New business league takes shape
Building membership was at the top of the agenda Wednesday at the first meeting of the Aspen Business Improvement League. But the 35 or so businesspeople who attended spent most of their time talking about transportation and parking.The overwhelming feedback from local business owners has been about Aspen’s traffic and parking woes. “Any of you who’ve waited in Aspen traffic have wondered what we can do about this,” said Ernie Fyrwald, an owner of Morris and Fyrwald Real Estate and a founding member of the business league.With increased congestion in town, Fyrwald and other business league members still plan to implement a citywide loaner-bike system.”We don’t have to reinvent the wheel,” Fyrwald said. “This is happening in cities around the world.” Fyrwald pointed to successful loaner-bike programs in Oregon and Montana, as well as Copenhagen, Denmark. He proposes small docking stations at town crossroads – the post office, for example – where locals and visitors could borrow a simple, one-speed bicycle and return it to any other dock in town. One option has bicycle borrowers swiping a credit card as security on the borrowed bike; another includes GPS tracking.Advertising on the bicycles, not taxes, would pay for the loaner system, Fyrwald said. He is asking the city for space to set up the bicycle docking stations. The plan is now under discussion.”We think it is a step in the right direction,” he added.Steve Barwick, city manager, and Randy Ready, assistant city manager, outlined city efforts to address local traffic and parking problems.”RFTA revenues are not keeping up with expenses,” Barwick said. He said recent budgetary shortfalls at the Roaring Fork Transportation Authority and the city-owned Rio Grande parking garage inspired a ballot referendum that would increase local sales tax to fund transportation. Barwick said there were three chances for the initiative to pass before the bus system would, under current budgeting, face financial collapse as quickly as 2009.Main Street Bakery owner Bill Dinsmoor talked with Colorado Department of Transportation engineers recently about traffic lights on Main Street.”Our goal is to get CDOT involved and find out why the lights do what they do,” Dinsmoor said.The solution to the town’s traffic bottleneck and troublesome lights, Dinsmoor said, is going to be “phenomenally expensive and take a long time to resolve.”The Aspen Business Improvement League is a voluntary coalition of local business owners.The league is actively seeking new members, at a cost of $500 per business. Dues help pay legal fees and consultants. In the future, the group hopes to become a business improvement district that taxes members and spends the money on marketing and other local issues that affect the business community.”In the meantime,” Fyrwald said, “Walk, bike, hitchhike, ride the bus, and join the Aspen Business Improvement League.”Charles Agar’s e-mail address is firstname.lastname@example.org.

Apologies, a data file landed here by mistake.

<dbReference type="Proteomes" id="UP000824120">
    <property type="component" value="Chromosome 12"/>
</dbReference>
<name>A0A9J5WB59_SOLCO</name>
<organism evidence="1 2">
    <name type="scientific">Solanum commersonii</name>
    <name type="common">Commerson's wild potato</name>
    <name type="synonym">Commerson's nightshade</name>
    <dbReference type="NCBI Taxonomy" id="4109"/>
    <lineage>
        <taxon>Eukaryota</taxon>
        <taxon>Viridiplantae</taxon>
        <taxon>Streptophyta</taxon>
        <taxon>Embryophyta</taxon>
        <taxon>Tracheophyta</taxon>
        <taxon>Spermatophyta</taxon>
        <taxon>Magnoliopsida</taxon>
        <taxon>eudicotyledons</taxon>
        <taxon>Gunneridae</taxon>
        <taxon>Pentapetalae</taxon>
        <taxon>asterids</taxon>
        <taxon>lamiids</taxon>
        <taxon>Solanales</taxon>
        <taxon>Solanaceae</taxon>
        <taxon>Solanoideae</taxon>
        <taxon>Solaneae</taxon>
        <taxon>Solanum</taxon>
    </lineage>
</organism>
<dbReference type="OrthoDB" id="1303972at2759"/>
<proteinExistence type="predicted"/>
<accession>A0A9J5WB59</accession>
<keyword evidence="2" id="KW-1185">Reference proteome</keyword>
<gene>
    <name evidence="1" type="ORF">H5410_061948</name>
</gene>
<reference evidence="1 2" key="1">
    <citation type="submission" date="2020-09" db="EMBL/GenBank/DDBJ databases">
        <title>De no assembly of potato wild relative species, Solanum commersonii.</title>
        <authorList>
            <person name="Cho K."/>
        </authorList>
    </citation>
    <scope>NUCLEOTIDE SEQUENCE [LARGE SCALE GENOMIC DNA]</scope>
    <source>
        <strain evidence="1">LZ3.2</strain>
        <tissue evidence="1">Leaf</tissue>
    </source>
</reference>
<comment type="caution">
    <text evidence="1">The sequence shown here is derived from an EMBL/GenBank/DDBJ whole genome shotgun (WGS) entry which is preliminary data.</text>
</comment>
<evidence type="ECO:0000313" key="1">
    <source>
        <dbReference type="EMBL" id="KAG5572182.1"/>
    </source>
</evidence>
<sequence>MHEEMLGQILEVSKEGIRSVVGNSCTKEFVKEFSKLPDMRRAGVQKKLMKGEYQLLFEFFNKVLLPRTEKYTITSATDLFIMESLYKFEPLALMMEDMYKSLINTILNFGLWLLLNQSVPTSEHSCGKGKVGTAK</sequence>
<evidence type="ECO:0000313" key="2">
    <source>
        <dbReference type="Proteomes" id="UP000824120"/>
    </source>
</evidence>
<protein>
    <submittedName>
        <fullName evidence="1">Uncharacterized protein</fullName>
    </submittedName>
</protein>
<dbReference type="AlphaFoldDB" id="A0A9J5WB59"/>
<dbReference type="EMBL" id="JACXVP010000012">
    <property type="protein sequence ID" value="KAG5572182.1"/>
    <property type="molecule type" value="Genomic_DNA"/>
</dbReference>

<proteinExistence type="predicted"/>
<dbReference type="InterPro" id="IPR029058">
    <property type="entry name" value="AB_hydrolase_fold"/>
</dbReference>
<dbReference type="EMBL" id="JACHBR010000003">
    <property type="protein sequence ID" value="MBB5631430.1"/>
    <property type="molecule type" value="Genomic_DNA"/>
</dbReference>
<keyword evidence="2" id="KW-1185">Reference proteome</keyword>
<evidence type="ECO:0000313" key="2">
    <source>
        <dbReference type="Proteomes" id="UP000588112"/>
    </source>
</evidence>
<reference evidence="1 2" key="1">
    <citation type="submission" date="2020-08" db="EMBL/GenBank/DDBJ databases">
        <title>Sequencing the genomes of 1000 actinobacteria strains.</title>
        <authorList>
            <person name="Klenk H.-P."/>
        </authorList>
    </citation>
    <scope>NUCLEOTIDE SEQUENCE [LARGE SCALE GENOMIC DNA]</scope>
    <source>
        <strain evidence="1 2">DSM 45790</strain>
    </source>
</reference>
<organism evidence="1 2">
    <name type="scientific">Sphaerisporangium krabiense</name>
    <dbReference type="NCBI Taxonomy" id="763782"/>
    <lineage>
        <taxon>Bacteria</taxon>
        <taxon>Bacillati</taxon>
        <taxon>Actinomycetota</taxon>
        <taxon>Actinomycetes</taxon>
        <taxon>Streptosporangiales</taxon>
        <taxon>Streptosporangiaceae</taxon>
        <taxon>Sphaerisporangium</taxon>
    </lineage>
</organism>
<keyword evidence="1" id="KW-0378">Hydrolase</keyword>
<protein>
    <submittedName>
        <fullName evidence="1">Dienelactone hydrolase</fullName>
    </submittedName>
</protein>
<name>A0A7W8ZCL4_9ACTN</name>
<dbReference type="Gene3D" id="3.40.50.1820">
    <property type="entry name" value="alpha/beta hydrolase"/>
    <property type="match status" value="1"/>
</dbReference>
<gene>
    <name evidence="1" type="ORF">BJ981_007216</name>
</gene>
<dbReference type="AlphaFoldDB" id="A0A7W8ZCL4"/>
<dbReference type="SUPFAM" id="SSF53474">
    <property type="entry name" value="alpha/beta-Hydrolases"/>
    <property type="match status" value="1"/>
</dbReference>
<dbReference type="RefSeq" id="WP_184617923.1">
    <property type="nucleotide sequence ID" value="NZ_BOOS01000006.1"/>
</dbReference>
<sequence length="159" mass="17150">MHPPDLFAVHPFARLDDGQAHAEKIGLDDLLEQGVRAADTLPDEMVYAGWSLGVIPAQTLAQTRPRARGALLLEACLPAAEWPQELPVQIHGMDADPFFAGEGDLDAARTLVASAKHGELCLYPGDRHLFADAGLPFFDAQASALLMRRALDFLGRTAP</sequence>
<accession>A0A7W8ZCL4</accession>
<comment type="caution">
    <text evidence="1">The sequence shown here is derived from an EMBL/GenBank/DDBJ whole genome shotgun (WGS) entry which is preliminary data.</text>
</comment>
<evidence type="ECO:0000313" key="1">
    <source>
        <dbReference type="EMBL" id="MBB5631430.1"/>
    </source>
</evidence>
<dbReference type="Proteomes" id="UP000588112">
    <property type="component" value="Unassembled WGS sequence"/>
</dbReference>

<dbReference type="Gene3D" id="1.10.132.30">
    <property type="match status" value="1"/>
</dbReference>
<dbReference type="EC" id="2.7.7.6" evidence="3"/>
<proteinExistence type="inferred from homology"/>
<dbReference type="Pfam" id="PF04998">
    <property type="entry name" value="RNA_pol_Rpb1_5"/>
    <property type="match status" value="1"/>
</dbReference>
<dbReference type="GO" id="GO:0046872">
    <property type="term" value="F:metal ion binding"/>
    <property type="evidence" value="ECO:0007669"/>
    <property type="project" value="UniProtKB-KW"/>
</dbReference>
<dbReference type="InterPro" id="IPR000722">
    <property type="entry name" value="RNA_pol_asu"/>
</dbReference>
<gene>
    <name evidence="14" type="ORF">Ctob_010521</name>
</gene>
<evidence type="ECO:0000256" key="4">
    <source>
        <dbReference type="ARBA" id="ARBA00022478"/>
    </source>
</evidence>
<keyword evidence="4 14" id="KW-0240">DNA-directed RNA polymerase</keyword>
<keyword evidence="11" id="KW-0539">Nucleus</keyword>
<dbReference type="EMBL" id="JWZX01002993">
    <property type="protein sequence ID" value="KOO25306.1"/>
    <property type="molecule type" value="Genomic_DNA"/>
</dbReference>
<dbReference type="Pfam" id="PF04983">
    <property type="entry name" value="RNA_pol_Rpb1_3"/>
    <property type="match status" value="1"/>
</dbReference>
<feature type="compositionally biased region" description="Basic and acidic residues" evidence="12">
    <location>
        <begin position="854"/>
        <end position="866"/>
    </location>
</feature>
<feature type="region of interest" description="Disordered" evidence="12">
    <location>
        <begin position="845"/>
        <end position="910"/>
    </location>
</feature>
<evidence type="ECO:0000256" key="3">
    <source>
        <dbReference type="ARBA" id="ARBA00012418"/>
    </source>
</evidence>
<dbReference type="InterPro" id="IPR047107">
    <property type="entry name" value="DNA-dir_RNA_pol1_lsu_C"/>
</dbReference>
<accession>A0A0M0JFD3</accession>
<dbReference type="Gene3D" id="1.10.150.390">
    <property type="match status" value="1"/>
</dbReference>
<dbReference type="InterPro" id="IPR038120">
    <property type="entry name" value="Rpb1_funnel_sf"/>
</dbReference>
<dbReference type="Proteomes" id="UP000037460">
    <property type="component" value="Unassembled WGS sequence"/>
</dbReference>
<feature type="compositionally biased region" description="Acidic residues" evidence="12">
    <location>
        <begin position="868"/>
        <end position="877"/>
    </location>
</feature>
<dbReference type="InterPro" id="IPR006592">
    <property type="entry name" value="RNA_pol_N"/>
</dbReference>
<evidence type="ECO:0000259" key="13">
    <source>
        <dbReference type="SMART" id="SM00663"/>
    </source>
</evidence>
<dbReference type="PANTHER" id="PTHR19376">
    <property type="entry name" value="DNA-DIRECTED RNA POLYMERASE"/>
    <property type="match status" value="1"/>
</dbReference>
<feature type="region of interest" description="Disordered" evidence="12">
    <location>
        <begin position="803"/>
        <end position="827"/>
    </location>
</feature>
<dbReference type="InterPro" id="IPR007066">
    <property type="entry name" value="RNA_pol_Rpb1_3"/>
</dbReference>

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The majority owner of the St. Regis Aspen Resort wants the Aspen business community to get behind a private-testing bubble for guests and employees. He’s also said talks with the hotel’s operator, Marriott, have been “productive” about regularly testing staff and guests.